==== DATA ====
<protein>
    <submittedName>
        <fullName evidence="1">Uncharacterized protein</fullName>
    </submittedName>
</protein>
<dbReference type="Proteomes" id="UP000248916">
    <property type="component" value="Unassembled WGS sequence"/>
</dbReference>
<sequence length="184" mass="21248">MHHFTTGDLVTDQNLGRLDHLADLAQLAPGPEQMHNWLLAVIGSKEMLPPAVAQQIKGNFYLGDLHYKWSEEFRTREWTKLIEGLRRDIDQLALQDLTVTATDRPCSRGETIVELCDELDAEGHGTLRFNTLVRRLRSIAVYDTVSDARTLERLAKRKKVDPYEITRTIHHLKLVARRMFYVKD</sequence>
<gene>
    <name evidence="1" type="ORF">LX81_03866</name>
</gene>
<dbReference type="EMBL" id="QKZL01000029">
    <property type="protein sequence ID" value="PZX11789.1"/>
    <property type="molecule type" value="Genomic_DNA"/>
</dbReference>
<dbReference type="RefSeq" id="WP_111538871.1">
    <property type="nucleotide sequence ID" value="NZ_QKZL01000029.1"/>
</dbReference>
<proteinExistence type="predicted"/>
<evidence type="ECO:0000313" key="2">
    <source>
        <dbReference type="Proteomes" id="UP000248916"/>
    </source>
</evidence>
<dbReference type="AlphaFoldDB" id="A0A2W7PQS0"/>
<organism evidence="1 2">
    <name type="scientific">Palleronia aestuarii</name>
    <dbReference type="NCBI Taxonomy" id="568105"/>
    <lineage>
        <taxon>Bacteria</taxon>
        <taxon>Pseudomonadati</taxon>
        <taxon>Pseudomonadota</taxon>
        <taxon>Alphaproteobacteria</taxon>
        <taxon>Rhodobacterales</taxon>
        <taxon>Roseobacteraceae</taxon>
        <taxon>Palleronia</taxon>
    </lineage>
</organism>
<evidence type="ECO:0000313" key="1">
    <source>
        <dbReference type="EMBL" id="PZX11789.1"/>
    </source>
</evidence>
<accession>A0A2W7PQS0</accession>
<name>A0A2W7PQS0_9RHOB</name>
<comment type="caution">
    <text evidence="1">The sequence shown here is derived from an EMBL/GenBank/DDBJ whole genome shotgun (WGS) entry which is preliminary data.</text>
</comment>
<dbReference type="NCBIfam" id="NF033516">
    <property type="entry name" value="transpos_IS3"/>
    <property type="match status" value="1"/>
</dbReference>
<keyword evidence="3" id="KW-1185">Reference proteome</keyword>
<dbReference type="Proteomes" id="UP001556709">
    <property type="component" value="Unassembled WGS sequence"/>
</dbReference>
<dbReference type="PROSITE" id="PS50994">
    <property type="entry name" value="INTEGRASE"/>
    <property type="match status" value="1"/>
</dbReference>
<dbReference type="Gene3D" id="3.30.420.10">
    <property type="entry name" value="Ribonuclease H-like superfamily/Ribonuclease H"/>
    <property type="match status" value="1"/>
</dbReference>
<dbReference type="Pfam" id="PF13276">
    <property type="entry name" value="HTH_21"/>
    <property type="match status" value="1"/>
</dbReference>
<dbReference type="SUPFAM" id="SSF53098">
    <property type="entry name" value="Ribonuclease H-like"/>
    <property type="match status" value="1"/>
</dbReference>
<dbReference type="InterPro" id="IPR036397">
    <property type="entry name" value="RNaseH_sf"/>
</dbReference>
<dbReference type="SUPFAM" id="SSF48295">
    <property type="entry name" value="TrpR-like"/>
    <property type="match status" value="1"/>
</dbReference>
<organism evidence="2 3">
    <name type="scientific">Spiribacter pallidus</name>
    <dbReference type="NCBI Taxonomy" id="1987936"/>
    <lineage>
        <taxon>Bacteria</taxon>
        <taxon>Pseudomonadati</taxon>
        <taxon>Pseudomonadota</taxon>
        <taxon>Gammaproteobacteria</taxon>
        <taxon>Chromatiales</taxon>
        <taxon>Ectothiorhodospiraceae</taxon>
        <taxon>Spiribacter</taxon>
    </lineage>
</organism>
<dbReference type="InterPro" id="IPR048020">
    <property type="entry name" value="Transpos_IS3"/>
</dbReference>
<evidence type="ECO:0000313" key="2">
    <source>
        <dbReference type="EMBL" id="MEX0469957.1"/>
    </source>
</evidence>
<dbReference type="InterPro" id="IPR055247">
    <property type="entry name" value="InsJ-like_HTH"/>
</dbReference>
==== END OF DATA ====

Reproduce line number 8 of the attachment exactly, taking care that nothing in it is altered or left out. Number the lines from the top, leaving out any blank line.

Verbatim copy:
</dbReference>